Beit Shemesh rabbis back shooting of stray dogs

Beit Shemesh rabbis come out in support of municipality's program to shoot dangerous stray dogs roaming the streets at night.

Michal Levy,

Dog (illustration)
Dog (illustration)
istock

Rabbis in Beit Shemesh have today published a statement permitting shooting feral dogs roaming Beit Shemesh at night.

“The Torah giants were adamantly against hunting animals, and established that it is not the way of merciful Jews. However, where there is a conflict between human life and the suffering and death of animals, the Torah of Israel prefers the life of man, who was created in the image of God," read the statement, which was signed by a number of rabbis from the local national religious community.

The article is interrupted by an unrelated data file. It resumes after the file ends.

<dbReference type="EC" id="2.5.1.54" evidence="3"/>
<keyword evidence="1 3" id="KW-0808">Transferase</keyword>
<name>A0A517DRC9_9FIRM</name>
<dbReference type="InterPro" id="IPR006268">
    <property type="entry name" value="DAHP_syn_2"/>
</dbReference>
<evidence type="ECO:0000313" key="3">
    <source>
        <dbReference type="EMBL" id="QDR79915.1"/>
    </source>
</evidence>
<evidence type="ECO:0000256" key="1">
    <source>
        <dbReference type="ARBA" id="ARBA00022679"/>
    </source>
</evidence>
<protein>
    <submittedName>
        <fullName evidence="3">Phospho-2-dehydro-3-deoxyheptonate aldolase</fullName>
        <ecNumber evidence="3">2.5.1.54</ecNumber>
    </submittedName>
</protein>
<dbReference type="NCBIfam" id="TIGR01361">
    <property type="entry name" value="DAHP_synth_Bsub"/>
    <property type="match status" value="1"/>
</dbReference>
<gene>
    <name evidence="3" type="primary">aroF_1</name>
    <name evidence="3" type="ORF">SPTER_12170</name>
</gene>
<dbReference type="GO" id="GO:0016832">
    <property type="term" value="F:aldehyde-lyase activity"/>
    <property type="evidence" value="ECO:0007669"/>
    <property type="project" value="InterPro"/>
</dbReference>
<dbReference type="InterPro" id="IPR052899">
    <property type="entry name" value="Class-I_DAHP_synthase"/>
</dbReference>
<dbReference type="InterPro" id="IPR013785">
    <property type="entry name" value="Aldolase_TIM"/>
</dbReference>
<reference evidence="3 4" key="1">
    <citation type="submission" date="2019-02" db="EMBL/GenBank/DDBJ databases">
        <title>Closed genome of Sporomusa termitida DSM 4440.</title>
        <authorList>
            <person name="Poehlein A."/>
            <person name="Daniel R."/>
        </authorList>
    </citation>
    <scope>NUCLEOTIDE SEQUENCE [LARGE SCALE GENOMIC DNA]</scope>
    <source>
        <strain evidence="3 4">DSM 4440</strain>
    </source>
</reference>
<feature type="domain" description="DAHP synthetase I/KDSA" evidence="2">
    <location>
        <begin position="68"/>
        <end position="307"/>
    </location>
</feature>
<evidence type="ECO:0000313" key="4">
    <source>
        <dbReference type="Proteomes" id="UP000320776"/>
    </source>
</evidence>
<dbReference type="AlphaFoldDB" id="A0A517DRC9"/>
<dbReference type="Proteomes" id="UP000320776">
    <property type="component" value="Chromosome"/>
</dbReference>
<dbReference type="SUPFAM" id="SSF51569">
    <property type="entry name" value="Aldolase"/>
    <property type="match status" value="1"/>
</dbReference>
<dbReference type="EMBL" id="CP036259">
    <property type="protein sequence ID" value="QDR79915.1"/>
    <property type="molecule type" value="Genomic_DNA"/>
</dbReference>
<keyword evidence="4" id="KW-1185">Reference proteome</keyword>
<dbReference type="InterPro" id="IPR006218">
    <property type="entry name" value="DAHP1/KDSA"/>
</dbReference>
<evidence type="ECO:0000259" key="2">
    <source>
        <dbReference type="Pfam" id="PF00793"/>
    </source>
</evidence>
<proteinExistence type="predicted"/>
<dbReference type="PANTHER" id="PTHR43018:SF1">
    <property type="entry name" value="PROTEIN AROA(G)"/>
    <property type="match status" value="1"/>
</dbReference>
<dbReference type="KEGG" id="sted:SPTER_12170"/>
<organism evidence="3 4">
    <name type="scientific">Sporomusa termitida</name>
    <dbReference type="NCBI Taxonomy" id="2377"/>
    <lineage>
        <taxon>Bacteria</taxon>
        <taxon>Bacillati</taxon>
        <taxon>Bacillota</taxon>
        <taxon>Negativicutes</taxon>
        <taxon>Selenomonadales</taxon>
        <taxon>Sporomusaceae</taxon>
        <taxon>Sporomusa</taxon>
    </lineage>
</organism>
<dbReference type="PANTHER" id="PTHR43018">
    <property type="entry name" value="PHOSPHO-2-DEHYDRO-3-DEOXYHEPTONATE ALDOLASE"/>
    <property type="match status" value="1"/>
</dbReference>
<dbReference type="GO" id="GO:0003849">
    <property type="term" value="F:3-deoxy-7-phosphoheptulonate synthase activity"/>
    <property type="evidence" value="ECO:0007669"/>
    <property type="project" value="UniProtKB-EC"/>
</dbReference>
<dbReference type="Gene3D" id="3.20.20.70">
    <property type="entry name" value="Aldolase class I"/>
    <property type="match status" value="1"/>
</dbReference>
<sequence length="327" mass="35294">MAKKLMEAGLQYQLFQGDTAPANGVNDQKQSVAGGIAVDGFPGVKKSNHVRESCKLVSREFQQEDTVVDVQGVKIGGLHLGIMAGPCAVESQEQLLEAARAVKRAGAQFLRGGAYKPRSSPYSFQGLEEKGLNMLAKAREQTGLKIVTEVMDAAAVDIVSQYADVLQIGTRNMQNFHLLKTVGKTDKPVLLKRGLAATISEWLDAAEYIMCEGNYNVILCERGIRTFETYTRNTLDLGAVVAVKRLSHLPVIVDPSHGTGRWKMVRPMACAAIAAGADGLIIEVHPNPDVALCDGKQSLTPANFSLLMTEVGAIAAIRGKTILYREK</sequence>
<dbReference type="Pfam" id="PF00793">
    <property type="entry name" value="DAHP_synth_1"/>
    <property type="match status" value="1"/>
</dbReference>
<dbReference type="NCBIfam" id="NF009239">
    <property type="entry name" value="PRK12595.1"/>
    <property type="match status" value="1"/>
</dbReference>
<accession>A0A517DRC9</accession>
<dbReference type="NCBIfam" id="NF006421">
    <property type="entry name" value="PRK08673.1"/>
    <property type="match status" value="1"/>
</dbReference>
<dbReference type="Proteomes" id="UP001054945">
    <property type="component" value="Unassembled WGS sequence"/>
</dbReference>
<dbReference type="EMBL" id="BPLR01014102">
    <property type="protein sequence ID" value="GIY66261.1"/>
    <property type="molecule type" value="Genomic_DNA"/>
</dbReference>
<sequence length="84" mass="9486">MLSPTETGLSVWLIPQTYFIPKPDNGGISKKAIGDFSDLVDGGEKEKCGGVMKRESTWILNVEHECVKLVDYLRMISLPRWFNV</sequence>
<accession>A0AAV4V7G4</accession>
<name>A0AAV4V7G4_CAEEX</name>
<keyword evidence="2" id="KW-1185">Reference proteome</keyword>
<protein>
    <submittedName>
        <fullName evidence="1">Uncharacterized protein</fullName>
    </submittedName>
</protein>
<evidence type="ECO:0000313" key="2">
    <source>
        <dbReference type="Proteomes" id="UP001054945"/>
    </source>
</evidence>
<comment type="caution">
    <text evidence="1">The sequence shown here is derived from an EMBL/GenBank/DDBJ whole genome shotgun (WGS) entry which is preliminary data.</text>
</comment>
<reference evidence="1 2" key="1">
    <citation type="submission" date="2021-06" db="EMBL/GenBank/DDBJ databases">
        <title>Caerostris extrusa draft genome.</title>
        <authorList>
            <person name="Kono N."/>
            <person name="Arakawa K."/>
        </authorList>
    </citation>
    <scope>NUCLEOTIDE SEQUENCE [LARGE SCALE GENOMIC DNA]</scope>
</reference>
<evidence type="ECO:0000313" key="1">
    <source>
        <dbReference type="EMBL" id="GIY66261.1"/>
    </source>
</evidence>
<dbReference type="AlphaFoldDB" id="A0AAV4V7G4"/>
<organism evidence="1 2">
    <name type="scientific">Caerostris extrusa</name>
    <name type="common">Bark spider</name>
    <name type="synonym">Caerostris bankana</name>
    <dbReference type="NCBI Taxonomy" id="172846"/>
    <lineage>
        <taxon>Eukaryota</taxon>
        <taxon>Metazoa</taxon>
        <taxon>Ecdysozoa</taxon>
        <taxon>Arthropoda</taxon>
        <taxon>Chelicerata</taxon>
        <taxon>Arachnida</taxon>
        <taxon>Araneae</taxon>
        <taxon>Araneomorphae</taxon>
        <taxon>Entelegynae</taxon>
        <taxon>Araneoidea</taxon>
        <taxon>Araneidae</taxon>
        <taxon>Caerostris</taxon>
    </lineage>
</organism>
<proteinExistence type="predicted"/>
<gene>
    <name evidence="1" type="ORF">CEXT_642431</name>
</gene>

The rabbis praised the Beit Shemesh municipality for its decision in the matter, saying, "We congratulate the municipality and the authorities acting decisively to neutralize the immediate threat to the lives of the residents, as well as for examining alternatives in which there is no contradiction between human life and the lives of animals."

The phenomenon of stray dogs in Beit Shemesh became dangerous after residents found themselves attacked by dogs late at night.

This week, the wife of the Prime Minister Sara Netanyahu turned to Minister of Agriculture Uri Ariel and urged him to act against the municipality's intentions. In response, Mayor Moshe Abutbul criticized her and called on her to retract her statements. "I call on Sarah Netanyahu to retract her statements. This is not her civilized dog, these are wild dogs that do not allow anyone to approach them."




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